SALOMÉ by Oscar Wilde
in a new English translation by director James Rutherford
with Patrick Cann, Ross Cowan, Jon Froehlich, Catherine Gasta, Charise Greene, Julia Gu, Brough Hansen, Jonathan Harris, Marty Keiser,
Lizzie King-Hall, Jamie Lowenstein, Stephanie Orta-Vázquez, Louie Pearlman, Rava Raab, Alexander Reed, Justin Reinsilber, Laura Butler Rivera,
Anthony Simone, Lisa Tharps, Rudi Utter, Feathers Wise and Jing Xu
Choreography Jess Goldschmidt • Projection Wladimiro Woyno • Costumes Lara de Bruijn • Scenery Oona Curley
Lighting Kate McGee • Sound Michael Costagliola • Associate Director Dan Rogers • Stage Management Isaac VanCuren
Scenic Associate Santiago Orjuela Laverde • Projection Associate Lacey Erb • Sound Associate Sinan Zafar • Costume Associate Madeline Berger
Technical Direction Rudi Utter • Production Anna Brenner, Marty Keiser
A cloud cuts across the face of the moon. A woman dances to kill. A clown king’s rule begins to crumble.
Rarely performed and relentlessly misunderstood, SALOMÉ is Oscar Wilde at his most vulnerable, impenetrable, honest, mystifying. Written in raw, simple French, then dismally translated by Wilde’s lover Bosie, for years the play was largely dismissed as a Victorian oddity, an excuse to show some skin. But in this new translation by director James Rutherford, SALOMÉ reveals itself as a tragic parable of queer longing. Pouring his own doomed desires into the imprisoned prophet Iokanaan, the mercurial princess Salome, and even the vulgar paranoid Herod Antipas, Wilde explodes a Biblical footnote into a surreal moonscape of alienated passion. Eerily prescient, utterly mysterious, SALOMÉ is a prophecy of social destruction, a parable of what nightmares erupt when we demonize desire, criminalize otherness, and look but never see.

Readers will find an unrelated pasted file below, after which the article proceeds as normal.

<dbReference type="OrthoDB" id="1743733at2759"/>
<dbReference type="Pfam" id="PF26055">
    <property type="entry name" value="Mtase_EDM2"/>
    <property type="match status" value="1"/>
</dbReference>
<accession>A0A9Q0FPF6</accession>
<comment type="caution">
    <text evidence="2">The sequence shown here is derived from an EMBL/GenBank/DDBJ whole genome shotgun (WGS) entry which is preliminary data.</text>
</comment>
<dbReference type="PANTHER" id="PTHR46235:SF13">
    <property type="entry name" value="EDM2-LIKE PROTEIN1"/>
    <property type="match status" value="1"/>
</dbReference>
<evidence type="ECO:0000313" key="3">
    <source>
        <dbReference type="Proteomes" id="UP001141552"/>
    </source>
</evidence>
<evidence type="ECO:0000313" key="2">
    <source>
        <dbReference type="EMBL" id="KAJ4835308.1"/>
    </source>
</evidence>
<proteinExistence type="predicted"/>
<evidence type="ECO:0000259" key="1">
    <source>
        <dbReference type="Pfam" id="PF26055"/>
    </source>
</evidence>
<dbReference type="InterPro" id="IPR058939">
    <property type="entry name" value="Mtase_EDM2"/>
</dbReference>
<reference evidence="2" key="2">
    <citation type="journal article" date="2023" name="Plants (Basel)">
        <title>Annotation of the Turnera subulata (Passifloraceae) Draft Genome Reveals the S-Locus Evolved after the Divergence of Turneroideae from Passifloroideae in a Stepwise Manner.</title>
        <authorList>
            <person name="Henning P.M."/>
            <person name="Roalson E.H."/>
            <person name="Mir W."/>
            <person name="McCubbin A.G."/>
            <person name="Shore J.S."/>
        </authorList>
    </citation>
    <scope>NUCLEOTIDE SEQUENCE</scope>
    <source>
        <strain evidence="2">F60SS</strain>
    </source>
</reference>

SALOMÉ performed October 6 – 27, 2018 at the Irondale Center in Brooklyn, 85 South Oxford St.